a relative weight for the specific DRG by a hospital-specific DRG discharge rate. The difference would
be that the DRG grouping system would be APR-DRGs and not CMS-DRGs. Cost outlier payments
would continue to be made for stays that are exceptionally expensive for the hospital. Payments would
also be reduced in some situations where the patient is transferred to another hospital, or the patient does
not have Medicaid eligibility for the entire stay, or the stay is unusually low in cost for the hospital
relative to the DRG.
11. What simplifications are under consideration?
Pending further analysis and final decision-making by the Department, simplifications under
Replacing relative weights based on South Carolina data with relative weights based on national data
(since these fit the South Carolina data well)
Discontinuation of day outlier payments
Discontinuation of separate capital payment
Replacement of per diem payment for some low-volume, neonatal intensive care, psychiatric and
rehabilitation stays with case-based payment using DRGs.
We emphasize that these changes are still under active discussion. Any changes would be budget-neutral
overall. For example, if separate payments for capital were discontinued then the savings would be used
to increase DRG base payments. In any event, almost all hospitals ultimately are reimbursed based on
12. How will the DRG discharge rates be set and updated?
Payment based on APR-DRGs will continue to reflect hospital-specific discharge rates, as has been true
under CMS-DRGs. The Department will continue to review and recalculate the DRG discharge rates each
year so that interim payments will approximate final payments for each hospital.
13. What changes, if any, will be made to disproportionate-share hospital (DSH) payments?
Payment policies and calculation formulas for supplementary DSH payments are not affected by the
implementation of the APR-DRG payment method.
14. What changes, if any, will be made to medical education payments?
Payment policies and calculation formulas for direct and indirect medical education payments are not
expected to be affected by the implementation of the APR-DRG payment method.
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15. How will payment be affected if a hospital-acquired condition is present on the claim?
Medicaid programs nationwide are required by federal law to demonstrate that they are not paying for
“hospital acquired conditions,” which are defined very specifically by the Medicare program. In South
Carolina, only 0.2% of Medicaid stays include a HAC as defined by Medicare. The DRG software will
ignore secondary diagnoses that meet the HAC definition. Adjustments will also be made during the cost
settlement process so that hospital costs associated with HACs are not reimbursed by the Department.
Using the current Medicare HAC list, this provision is expected to reduce reimbursed costs by less than
one-tenth of 1%. Note that these figures could change with future changes in Medicare HAC policy.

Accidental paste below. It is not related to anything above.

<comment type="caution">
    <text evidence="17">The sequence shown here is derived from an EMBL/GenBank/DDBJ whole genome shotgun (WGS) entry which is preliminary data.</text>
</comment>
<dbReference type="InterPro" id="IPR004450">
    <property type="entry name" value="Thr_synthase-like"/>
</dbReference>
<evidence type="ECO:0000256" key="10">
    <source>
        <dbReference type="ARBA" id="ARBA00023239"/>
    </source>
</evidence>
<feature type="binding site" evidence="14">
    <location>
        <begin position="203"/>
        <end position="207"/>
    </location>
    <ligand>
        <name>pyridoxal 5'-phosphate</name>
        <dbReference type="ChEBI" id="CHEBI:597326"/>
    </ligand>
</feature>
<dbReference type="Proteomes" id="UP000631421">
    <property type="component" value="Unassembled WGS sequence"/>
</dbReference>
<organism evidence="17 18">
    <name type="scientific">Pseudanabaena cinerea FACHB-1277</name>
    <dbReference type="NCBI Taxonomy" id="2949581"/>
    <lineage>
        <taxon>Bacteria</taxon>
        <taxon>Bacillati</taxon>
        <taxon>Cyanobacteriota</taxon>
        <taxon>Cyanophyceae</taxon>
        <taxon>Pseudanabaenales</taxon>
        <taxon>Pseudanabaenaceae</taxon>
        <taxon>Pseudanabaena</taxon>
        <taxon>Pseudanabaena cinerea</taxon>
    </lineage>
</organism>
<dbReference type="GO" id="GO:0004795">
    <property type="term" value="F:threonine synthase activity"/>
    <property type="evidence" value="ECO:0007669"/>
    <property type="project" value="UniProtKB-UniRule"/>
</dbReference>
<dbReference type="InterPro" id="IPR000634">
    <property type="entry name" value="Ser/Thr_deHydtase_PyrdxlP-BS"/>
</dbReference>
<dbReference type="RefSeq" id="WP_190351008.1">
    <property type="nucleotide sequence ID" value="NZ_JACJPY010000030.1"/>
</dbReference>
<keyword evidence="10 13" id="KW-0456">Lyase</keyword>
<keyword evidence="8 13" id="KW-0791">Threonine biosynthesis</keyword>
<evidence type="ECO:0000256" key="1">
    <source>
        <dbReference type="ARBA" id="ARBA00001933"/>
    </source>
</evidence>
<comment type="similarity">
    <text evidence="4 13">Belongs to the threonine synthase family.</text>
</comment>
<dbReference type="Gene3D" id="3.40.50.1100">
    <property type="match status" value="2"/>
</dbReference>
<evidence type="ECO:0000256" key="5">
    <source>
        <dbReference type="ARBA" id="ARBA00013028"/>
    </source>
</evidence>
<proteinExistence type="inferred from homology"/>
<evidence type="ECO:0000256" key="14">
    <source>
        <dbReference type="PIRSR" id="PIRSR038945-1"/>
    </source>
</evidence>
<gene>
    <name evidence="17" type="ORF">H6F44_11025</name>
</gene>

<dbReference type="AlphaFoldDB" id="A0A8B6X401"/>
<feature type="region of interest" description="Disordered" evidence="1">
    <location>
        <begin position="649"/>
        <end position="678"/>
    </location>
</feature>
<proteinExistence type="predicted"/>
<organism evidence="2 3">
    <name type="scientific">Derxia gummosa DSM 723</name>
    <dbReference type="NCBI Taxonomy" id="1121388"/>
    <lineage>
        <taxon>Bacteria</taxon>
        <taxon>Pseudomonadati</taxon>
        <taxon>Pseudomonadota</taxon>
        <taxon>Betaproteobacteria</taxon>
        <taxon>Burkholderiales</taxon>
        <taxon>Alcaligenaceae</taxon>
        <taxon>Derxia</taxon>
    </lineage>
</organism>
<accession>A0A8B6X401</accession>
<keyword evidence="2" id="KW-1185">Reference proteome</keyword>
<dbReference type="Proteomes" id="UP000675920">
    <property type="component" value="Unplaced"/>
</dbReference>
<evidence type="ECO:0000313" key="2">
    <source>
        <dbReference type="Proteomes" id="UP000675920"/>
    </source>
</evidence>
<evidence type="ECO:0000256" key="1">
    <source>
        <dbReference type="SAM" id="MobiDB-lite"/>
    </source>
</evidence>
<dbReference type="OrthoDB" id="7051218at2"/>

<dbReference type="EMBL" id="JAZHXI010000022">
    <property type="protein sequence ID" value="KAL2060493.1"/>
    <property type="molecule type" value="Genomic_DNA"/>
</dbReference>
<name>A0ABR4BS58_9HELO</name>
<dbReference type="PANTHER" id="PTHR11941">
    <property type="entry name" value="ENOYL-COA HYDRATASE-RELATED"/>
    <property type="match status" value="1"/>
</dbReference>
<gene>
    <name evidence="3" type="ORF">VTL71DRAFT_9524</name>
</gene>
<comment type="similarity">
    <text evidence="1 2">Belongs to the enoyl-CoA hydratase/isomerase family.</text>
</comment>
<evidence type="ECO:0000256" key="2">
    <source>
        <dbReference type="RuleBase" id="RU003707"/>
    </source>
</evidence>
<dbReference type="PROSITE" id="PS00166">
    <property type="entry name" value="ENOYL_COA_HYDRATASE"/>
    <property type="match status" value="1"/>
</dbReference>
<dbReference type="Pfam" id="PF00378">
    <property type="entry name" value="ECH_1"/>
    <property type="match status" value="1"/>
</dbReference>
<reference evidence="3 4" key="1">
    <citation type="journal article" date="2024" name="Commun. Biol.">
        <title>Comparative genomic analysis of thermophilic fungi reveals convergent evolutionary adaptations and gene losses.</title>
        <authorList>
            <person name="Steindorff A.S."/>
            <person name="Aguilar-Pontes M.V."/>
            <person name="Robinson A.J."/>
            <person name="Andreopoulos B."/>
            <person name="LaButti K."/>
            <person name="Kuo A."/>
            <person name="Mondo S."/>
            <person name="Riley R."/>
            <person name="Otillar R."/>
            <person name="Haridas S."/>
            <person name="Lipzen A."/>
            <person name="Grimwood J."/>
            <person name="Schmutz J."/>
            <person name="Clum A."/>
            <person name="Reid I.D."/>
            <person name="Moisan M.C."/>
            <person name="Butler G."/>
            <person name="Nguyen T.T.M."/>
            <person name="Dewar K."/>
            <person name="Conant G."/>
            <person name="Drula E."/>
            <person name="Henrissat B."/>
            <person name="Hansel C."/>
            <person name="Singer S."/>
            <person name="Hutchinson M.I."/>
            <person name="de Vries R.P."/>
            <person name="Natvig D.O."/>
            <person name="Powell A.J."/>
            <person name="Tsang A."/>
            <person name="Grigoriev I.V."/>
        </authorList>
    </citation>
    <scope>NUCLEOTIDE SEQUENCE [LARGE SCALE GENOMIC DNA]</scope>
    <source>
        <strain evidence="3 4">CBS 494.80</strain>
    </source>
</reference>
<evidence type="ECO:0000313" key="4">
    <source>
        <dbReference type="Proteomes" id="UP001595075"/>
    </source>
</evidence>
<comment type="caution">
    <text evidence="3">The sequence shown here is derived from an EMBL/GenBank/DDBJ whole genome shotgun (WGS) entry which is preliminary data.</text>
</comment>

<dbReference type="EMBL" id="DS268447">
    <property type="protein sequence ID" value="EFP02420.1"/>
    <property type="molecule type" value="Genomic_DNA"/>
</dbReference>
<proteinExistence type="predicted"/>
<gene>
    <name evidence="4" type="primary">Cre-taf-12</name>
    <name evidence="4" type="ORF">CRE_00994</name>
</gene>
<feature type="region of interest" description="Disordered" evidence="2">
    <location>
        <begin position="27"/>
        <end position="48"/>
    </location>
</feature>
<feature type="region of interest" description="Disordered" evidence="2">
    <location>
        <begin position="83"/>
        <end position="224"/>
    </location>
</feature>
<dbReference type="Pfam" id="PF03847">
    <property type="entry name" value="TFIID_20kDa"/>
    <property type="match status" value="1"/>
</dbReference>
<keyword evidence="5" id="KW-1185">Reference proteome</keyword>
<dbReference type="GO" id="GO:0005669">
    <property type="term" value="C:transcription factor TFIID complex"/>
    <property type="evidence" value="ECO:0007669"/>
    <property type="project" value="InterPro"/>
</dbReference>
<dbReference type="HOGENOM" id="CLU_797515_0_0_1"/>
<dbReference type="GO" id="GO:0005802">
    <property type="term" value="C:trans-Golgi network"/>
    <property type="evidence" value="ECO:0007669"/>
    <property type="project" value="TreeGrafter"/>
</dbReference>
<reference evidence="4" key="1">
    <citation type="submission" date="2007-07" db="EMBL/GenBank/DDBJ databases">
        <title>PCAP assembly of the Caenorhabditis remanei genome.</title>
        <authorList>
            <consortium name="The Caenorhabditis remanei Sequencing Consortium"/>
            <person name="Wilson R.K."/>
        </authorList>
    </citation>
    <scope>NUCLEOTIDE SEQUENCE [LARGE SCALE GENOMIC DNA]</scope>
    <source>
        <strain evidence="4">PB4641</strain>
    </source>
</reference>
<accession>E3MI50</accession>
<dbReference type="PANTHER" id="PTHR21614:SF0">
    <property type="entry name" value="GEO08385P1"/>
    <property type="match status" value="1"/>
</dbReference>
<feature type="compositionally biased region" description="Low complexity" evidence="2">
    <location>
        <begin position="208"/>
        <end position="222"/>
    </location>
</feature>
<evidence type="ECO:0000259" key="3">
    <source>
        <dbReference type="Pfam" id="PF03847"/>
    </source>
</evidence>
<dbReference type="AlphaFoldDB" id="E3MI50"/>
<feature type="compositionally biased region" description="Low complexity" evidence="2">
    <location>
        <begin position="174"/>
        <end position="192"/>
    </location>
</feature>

A proposed regulation recently released by the Centers for Medicare and Medicaid Services would also
allow states to define HACs (or “provider preventable conditions”) that the state could add to the
Medicare list. At this time, South Carolina has no specific plans to add conditions.
In addition, the proposed regulation also extends the nonpayment policy to Medicaid contracts. Medicaid
programs will be required to prohibit payment of HACs under their managed care contracts.
ALL PATIENT REFINED DRGs
16. Why were APR-DRGs chosen? Why not the same DRG system as Medicare uses?
APR-DRGs were chosen because they are suitable for use with a Medicaid population, especially with
regard to neonatal and pediatric care, and because they incorporate sophisticated clinical logic to capture
the differences in comorbidities and complications that can significantly affect hospital resource use. Each
stay is assigned first to one of 314 base APR-DRGs. Then, each stay is assigned to one of four levels of
severity (minor, moderate, major or extreme) that are specific to the base APR-DRG.
CMS-DRGs—the algorithm currently used by South Carolina Medicaid and previously used by
Medicare—were not chosen because CMS no longer maintains or supports their clinical logic.
MS-DRGs—the algorithm now used by Medicare—were designed for a Medicare population using only
Medicare claims. In Medicare, fewer than 1% of stays are for obstetrics, pediatrics, and newborn care. In
the SFY 2010 South Carolina fee-for-service inpatient dataset, these categories represented two-thirds of
17. Who developed APR-DRGs? Who uses them?
APR-DRGs were developed by 3M Health Information Systems and the National Association of
Children’s Hospitals and Related Institutions (NACHRI). According to 3M, APR-DRGs have been
licensed by over 20 state and federal agencies and by 1,600 hospitals. APR-DRGs have been used to
adjust for risk in analyzing hospital performance; examples are the “America’s Best Hospitals” list by
U.S. News & World Report, state “report cards” such as www.floridahealthfinder.gov, and analysis done
by organizations such as the Agency for Healthcare Research and Quality and the Medicare Payment
APR-DRGs are also in use or planned for use in calculating payment by the State of Maryland, Montana
Medicaid, New York Medicaid, Pennsylvania Medicaid, Rhode Island Medicaid, Colorado Medicaid,
North Dakota Medicaid, and Wellmark, the BlueCross BlueShield plan in Iowa.
18. In order to be paid, does my hospital need to buy APR-DRG software?
No. The Medicaid claims processing system will assign the APR-DRG and calculate payment without
any need for the hospital to put the DRG on the claim.